Daily Gleanings: Creating (18 December 2019)

Michael Hyatt has a brief, helpful discussion of differences in mindset between successful and unsuccessful creatives.

In biblical studies, we might not tend to self-identify as creatives. Certainly biblical scholarship involves a different kind of thing than novel writing, painting, or the like. But it definitely does require its own kind of imagination.

A few of Hyatt’s most salient points are that successful creatives “take responsibility,” “work hard,” “demonstrate grit,” and “remain humble.”

For the balance of Hyatt’s discussion, see his original post.

See also Steven Pressfield’s War of Art.

Disclaimer: The views expressed on this site are my own and do not necessarily reflect those of any other person(s) or institution(s).

Disclosure of Material Connection: Some of the links in the content above may be “affiliate links.” I only recommend products or services I genuinely believe will add value to you as a reader. But if you click one of these links and purchase the item, I will receive an affiliate commission from the seller at no additional cost to you. Consequently, I am disclosing this affiliate status in accordance with the Federal Trade Commission’s 16 CFR, Part 255: “Guides Concerning the Use of Endorsements and Testimonials in Advertising.”

Join the Conversation

4 Comments

  1. I appreciate that you keep the discipline of creativity before us. I really appreciate Gadamer’s statement (as you linked above) when he writes that “It is imagination [Phantasie] that is the decisive function of the scholar.” (Philosophical Hermeneutics, 12). I think for me, I work hard on my scholarship but it isn’t always “even” (i.e. consistent). In some ways, I tend to be more creative when I am crisis managing, and I enjoy the creativity that is expressed on the other side it. However, on the other hand, crisis managing leads to greater stress, exhaustion, and lack of the thoroughness in terms of editing and fine-tuning that I want which inevitably leads to frustration due to a less polished and detailed work as I would like. I need to find some way to get the creativity that comes from intensive, pressured, deep-work in a way that is consistent and timely. Any suggestions would be great! Thanks again for your daily gleanings Dr. Stark! I am learning quite a bit from them! Blessings on the Christmas season!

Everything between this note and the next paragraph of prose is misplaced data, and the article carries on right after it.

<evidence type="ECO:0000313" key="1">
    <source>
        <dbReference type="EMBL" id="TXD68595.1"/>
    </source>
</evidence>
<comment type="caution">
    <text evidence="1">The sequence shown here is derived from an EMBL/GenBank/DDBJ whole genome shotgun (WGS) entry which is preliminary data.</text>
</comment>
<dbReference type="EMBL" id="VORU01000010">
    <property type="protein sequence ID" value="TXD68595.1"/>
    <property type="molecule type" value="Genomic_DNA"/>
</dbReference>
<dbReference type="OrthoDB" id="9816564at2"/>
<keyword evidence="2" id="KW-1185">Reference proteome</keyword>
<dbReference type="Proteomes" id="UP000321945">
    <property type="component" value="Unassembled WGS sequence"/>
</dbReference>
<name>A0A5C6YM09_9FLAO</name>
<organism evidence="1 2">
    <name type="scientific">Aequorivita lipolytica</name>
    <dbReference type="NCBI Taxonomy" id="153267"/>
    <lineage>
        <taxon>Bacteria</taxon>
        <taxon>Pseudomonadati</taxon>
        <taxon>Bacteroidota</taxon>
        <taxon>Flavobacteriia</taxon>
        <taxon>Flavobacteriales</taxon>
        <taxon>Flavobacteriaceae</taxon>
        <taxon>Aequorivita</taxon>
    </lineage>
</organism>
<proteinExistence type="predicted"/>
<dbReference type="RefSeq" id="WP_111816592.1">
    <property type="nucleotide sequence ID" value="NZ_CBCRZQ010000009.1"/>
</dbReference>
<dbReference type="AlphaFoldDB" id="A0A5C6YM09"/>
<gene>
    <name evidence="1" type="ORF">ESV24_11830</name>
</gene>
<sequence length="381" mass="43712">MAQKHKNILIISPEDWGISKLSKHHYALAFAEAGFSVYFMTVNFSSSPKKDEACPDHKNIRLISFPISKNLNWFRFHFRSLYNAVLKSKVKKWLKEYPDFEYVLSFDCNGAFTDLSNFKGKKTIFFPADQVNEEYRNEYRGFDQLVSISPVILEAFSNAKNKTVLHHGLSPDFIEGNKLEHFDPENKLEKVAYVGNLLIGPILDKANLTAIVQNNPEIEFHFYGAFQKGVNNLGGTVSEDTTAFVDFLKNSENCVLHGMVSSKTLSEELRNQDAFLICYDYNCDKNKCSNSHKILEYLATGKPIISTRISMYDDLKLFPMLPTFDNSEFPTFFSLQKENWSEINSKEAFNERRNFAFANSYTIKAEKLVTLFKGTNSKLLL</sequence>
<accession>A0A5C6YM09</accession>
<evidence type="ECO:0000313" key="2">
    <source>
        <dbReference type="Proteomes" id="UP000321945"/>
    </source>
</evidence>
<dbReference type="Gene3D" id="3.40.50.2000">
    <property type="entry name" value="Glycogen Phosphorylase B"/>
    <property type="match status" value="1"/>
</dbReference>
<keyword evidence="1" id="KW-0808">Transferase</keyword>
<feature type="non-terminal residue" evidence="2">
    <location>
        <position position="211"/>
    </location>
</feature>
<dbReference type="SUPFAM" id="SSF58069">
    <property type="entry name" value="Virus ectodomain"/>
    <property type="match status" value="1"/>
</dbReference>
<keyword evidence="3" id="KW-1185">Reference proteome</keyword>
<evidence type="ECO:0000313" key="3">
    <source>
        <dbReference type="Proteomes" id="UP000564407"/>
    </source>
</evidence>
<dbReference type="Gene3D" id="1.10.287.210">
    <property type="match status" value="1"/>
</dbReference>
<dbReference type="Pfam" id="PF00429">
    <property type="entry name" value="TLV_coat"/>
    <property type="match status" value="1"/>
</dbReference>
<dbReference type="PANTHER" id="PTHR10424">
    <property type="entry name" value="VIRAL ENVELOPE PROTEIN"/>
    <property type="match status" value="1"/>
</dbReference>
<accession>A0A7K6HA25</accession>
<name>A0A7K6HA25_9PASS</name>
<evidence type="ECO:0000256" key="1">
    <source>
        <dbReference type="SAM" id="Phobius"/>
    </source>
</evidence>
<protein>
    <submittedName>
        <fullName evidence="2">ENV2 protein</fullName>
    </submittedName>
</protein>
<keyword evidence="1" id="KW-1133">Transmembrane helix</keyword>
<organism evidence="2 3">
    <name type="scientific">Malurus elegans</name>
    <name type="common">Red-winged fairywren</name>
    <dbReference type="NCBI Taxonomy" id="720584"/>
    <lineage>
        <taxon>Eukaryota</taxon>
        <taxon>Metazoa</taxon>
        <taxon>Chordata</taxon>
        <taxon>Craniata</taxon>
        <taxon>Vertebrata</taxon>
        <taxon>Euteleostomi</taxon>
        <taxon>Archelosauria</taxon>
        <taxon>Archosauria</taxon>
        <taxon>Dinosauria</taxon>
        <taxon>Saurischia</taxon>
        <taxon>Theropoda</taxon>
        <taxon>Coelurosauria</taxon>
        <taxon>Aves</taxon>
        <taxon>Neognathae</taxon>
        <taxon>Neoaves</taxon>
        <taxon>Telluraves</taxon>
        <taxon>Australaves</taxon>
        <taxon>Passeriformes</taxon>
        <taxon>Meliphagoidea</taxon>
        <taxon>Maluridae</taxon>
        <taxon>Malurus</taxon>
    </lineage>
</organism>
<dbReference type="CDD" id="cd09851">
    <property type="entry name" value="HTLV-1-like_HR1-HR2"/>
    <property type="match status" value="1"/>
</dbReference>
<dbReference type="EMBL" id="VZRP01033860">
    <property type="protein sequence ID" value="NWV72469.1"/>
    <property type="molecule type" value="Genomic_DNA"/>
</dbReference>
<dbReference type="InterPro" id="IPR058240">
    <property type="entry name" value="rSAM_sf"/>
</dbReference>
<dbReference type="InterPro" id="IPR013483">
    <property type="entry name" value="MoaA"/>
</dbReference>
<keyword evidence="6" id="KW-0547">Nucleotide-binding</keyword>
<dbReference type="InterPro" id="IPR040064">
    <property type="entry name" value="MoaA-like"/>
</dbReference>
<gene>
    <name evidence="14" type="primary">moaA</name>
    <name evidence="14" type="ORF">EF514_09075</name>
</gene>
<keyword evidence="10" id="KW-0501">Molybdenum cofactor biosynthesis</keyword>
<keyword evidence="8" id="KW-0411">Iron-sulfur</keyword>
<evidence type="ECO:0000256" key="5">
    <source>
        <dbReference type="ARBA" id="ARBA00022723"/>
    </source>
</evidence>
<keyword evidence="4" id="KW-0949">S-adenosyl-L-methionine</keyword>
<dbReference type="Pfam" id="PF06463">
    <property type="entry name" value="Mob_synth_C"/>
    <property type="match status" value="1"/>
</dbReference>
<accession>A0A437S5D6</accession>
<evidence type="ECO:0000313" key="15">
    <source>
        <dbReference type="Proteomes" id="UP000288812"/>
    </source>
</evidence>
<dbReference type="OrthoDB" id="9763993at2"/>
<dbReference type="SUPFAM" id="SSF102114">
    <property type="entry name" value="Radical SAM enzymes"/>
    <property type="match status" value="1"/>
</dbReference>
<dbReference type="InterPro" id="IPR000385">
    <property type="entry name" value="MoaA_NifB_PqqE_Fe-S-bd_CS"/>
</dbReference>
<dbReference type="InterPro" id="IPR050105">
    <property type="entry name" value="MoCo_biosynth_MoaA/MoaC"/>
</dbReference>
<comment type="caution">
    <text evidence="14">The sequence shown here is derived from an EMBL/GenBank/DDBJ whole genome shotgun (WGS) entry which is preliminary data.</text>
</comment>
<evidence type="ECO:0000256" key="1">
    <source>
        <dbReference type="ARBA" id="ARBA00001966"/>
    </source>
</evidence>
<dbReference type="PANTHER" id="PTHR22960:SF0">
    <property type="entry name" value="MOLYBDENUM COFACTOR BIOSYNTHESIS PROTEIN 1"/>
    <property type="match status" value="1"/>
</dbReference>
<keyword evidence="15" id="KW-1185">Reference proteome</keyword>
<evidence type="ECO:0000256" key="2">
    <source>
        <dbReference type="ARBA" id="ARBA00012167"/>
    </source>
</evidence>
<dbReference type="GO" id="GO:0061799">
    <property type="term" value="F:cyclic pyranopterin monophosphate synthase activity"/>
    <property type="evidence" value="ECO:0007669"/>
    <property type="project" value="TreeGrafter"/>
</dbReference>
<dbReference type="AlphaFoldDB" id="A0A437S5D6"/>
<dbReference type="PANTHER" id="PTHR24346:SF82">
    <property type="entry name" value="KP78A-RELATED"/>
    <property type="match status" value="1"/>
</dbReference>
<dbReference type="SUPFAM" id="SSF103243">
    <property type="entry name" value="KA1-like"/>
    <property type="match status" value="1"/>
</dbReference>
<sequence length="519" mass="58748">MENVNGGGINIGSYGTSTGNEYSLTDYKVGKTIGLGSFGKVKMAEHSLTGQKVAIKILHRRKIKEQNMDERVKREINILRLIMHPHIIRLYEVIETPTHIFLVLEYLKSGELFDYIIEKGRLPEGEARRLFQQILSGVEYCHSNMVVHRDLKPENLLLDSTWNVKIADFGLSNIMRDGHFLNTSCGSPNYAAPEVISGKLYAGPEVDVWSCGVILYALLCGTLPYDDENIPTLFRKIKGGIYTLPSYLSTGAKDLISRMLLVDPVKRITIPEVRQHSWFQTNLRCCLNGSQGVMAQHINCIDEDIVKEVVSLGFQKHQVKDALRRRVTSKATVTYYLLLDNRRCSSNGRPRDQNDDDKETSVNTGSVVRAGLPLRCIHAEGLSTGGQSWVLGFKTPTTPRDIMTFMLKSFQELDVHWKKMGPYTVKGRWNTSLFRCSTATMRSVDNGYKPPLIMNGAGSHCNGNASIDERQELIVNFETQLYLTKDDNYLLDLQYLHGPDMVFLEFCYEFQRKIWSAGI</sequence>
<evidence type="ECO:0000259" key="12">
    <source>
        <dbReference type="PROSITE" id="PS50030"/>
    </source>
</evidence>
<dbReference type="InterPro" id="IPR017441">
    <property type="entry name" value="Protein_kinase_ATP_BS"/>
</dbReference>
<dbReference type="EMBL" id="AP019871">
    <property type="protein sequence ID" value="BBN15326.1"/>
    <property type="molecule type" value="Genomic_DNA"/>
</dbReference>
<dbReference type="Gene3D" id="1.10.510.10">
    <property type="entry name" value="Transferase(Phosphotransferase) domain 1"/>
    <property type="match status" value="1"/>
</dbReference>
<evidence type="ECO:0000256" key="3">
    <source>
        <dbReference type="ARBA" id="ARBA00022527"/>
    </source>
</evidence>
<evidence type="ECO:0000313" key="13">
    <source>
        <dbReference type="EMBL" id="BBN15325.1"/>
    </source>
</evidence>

In Christ,
    Matthew Miller

  2. Thanks so much for your thoughts, Matthew! (And my apologies for the delay in this response. I’m just now back in the office from some good family time over Christmas break. 🙂 )

    In terms of crisis management, there’s no end to the things that can impinge on plans we’ve set. But especially if there are certain kinds of things that regularly (might) put you into a more crisis mode, I’d recommend seeing if you can’t get ahead of the next crisis cycle by asking if there’s anything you can do now to prevent that cycle from starting or mitigate its impact. I’ve learned the hard way that I need to do this in a whole variety of areas. But one example would be proactively setting others expectations about what I will or won’t be able to do during certain blocks of time. That might not keep them from asking, but it at least gives me the freedom to not feel like I’m on the hook for getting someone a response when I’m in time dedicated to something else.

    Something else I’ve found particularly helpful is time blocking. It’s been a good way for me to make myself aware of just how scarce time already is well before I’d otherwise feel myself to be in crisis mode. I’ve tried Pomodoro and things like that, but that’s just seemed too cumbersome and artificial.

    You can do time blocking in a paper notebook quite well (Cal Newport has some good examples of how he does this). Since I use Google Calendar and Todoist and have been wanting to keep away from using additional tools as much as possible, I’ve been using the integration between these two apps to do my time blocking. (See #8 in this post for more detail.)

    I hope this is helpful. Thanks again for sharing your thoughts!

Leave a comment

Your email address will not be published. Required fields are marked *

This site uses Akismet to reduce spam. Learn how your comment data is processed.